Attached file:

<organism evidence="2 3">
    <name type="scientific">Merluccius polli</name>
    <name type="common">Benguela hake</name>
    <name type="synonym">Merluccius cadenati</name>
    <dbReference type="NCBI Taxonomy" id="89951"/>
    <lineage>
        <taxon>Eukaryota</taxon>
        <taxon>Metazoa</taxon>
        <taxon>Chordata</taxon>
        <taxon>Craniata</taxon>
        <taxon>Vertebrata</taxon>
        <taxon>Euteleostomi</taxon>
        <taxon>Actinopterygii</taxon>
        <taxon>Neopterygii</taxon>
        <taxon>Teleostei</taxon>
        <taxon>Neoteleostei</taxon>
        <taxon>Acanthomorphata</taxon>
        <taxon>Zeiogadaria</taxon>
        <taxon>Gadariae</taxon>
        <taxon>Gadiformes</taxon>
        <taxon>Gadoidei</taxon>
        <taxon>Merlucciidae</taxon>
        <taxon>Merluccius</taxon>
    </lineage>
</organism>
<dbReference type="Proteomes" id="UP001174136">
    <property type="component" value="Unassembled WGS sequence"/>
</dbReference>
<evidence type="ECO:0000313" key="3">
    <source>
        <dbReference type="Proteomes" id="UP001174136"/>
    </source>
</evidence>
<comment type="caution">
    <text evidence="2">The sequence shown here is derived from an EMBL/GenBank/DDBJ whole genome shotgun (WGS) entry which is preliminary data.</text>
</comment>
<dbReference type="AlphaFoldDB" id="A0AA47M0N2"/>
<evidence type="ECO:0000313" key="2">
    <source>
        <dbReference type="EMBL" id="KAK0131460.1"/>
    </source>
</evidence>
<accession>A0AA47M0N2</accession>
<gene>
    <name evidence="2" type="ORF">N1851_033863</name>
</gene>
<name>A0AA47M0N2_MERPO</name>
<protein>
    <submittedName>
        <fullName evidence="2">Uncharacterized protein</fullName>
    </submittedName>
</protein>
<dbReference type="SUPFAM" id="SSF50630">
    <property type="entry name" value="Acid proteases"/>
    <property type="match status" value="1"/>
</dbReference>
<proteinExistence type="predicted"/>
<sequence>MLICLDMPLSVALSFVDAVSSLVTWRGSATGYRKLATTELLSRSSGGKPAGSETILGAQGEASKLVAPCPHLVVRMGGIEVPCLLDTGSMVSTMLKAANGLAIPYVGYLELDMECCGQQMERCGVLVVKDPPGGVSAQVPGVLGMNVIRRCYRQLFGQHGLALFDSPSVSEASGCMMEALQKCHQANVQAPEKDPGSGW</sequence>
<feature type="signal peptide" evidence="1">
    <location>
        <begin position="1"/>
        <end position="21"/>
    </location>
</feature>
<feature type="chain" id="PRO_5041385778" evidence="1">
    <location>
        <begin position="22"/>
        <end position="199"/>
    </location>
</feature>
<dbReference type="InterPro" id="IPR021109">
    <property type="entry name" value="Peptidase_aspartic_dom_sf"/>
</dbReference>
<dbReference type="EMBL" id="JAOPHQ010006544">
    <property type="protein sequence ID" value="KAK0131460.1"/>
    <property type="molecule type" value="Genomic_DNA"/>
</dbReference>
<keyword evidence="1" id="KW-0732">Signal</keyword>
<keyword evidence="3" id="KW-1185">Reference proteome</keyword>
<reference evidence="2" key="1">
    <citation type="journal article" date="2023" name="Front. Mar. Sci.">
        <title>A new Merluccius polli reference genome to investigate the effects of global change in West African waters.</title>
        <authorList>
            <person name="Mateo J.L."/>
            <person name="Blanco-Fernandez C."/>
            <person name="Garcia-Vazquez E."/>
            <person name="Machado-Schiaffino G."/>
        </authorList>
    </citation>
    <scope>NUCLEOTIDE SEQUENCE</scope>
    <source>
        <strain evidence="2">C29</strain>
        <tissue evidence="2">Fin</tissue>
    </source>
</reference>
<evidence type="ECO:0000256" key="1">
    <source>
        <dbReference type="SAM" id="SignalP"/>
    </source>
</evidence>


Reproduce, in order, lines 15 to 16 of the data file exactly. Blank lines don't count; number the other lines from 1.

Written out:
        <taxon>Teleostei</taxon>
        <taxon>Neoteleostei</taxon>